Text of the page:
Al Jazeera chronicles Libya’s path from an optimistic transitional government to a deeply divided state.
Unidentified attackers targeted South Korea’s embassy in the Libyan capital Tripoli, killing two security guards, according to the foreign ministry in Seoul.
The attackers fired dozens of rounds at the embassy compound from a passing vehicle on Sunday, leaving two Libyan guards dead and another injured, the ministry said.
Three South Koreans working in the embassy – including two diplomats – were unhurt, a ministry official told AFP news agency on condition of anonymity.
“We do not know whether the attack targeted the embassy or the Libyan [security] officers,” the South Korean official said, adding that the ministry was considering evacuating all its staffers from Libya.
Armed groups which fought to topple Muammar Gaddafi’s regime in 2011 often carry out kidnappings or attacks targeting foreign diplomats in Tripoli.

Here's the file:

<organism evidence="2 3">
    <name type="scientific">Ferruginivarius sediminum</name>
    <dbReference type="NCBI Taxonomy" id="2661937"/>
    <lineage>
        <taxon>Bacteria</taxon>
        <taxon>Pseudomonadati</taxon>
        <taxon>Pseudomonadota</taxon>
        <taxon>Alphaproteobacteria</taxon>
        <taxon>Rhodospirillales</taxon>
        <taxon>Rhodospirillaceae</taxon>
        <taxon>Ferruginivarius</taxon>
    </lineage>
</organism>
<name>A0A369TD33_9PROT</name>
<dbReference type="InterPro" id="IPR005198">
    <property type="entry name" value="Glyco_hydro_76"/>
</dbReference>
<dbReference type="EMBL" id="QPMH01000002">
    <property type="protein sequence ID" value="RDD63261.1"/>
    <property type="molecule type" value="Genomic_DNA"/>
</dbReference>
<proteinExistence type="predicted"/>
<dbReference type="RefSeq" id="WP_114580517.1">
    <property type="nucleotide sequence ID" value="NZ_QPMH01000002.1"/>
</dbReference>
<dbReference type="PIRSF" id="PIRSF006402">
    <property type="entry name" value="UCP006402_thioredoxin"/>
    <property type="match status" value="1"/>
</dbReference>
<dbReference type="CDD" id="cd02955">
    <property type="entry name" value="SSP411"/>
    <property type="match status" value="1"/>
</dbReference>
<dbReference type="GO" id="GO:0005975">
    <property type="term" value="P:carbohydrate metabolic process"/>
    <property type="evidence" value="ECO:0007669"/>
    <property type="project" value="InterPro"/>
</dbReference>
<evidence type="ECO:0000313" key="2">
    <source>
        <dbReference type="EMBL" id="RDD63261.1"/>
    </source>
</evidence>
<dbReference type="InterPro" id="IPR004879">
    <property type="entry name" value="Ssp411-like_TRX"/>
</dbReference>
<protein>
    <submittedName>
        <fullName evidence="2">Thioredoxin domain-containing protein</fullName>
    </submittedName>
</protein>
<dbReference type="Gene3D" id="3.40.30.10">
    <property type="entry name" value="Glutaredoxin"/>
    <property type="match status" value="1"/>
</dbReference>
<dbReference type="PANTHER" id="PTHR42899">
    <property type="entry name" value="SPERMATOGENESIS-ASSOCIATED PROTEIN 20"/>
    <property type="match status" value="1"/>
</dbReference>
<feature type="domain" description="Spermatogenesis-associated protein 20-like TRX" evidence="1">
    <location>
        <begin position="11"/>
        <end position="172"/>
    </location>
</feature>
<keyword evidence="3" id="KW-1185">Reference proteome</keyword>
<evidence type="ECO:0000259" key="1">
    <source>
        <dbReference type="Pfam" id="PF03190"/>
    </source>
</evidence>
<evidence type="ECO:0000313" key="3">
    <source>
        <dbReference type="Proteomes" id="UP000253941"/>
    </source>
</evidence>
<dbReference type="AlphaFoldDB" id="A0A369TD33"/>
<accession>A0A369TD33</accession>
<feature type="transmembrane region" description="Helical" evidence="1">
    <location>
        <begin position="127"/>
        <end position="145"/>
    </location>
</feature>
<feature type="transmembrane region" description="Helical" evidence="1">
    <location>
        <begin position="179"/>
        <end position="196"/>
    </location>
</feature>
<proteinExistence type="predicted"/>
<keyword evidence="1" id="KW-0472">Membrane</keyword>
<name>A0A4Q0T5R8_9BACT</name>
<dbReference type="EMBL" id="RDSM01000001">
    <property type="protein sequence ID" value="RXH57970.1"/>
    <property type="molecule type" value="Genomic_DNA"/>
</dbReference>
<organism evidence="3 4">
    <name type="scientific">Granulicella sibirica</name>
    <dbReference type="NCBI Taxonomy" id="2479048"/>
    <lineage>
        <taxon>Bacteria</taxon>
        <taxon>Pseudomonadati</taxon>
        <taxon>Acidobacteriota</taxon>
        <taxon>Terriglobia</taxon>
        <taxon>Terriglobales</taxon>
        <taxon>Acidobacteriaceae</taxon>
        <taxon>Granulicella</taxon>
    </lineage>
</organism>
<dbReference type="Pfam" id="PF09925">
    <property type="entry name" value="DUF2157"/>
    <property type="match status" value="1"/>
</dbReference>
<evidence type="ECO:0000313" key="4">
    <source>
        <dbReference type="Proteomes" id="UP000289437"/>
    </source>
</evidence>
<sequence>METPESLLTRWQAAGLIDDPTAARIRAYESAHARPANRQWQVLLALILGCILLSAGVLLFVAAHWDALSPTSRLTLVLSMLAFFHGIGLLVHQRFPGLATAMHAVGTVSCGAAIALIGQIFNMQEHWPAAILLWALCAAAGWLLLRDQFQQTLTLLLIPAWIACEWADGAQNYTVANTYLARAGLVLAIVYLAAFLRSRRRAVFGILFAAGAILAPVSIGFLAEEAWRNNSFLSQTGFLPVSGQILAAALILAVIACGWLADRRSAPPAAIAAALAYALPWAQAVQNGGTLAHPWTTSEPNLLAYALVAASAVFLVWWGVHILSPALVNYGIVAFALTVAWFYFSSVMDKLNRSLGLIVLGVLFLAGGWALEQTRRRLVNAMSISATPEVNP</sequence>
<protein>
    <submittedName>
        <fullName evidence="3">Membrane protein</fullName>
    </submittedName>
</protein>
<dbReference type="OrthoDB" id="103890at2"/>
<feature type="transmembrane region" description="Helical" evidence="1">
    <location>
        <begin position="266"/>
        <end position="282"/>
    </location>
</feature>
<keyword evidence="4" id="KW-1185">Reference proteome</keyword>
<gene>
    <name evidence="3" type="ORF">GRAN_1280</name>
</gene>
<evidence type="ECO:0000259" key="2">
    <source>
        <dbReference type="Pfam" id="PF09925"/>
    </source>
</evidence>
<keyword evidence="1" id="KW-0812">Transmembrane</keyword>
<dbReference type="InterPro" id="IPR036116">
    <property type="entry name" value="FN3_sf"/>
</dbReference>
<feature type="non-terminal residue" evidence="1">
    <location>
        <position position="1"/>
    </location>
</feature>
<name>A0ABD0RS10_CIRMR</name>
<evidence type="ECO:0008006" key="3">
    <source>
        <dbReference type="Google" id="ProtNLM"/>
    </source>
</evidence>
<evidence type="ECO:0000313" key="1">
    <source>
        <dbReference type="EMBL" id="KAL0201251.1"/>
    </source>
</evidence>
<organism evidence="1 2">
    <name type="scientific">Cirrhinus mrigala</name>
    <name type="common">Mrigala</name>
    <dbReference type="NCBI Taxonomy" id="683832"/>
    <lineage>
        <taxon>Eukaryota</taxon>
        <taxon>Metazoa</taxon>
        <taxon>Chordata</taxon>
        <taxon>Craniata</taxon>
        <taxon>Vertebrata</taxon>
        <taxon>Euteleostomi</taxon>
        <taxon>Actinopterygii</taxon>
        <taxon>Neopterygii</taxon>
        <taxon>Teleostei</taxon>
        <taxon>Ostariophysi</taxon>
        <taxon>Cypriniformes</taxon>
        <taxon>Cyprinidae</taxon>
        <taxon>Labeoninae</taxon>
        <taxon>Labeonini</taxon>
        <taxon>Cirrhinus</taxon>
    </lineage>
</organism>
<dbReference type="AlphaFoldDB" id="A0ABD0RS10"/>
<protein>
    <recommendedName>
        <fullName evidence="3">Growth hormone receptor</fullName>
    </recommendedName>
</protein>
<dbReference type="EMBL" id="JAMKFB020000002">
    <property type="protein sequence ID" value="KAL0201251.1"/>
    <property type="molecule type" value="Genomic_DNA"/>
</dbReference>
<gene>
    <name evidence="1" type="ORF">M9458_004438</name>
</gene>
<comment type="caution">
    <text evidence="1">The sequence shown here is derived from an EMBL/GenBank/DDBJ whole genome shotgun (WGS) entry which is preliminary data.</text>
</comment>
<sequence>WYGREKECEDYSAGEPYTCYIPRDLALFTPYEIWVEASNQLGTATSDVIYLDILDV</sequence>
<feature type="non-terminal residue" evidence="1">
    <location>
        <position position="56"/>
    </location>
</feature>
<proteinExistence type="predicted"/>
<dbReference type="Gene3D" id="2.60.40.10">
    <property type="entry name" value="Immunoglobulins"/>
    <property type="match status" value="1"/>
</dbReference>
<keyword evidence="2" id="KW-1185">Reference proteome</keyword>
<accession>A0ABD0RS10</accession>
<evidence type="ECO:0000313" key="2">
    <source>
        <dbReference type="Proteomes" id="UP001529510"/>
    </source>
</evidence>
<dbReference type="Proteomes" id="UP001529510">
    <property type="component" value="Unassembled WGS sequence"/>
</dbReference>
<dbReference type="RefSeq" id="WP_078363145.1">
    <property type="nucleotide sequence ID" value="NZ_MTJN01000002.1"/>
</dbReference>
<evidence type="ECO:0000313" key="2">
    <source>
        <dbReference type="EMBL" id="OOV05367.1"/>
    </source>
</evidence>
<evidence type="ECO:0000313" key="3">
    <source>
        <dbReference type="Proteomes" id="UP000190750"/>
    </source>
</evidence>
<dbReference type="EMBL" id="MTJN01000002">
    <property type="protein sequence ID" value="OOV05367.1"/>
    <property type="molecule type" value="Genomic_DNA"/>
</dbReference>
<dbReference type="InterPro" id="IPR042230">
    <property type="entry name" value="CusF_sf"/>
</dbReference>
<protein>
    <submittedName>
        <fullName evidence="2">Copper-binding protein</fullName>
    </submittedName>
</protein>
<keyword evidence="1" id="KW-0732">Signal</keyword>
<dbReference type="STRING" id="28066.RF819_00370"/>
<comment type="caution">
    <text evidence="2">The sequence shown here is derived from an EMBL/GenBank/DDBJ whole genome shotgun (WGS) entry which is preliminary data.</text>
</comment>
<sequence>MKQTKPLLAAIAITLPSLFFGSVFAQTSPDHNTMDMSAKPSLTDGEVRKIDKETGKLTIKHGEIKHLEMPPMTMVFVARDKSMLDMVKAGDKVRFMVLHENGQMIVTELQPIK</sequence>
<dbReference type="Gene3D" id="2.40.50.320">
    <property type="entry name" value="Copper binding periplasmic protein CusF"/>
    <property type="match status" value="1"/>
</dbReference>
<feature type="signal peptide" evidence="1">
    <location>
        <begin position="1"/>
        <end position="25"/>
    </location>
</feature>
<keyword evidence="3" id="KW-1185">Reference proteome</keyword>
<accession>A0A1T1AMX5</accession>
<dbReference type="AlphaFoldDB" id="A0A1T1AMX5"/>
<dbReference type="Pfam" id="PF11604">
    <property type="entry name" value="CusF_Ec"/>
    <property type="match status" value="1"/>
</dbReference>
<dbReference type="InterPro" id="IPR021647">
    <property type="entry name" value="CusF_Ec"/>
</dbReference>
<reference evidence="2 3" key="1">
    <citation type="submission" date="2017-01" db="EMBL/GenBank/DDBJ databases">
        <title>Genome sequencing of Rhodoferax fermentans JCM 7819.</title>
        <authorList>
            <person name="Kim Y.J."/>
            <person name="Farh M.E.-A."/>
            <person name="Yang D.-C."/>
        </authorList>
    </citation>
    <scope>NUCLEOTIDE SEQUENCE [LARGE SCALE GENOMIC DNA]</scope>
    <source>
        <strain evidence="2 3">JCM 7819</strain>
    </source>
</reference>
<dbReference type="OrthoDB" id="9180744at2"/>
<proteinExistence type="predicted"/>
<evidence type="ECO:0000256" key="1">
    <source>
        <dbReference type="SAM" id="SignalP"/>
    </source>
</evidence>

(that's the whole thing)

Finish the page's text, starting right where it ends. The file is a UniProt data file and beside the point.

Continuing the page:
The country has been awash with weapons since the end of the uprising that killed Gaddafi and has been gripped by increasing lawlessness.
Sunday’s embassy attack in Tripoli occurred a day after at least nine people were killed and dozens more were injured in renewed clashes between Al-Shura Council fighters and General Khalifa Haftar’s forces west of Benghazi.
Saturday’s clashes erupted when Haftar’s forces advanced towards the area controlled by Al-Shura Council fighters in the Mediterranean city’s al-Hawari area.
Haftar, the newly appointed commander of Libya’s armed forces, announced on Friday in a press statement that the Libyan armed forces were completing preparations to begin the liberation of Benghazi.
Al-Shura Council is made up of several brigades including Ansar al-Sharia – an offshoot of al-Qaeda – and Libya Shield, some of which are affiliated with the Muslim Brotherhood in Misrata.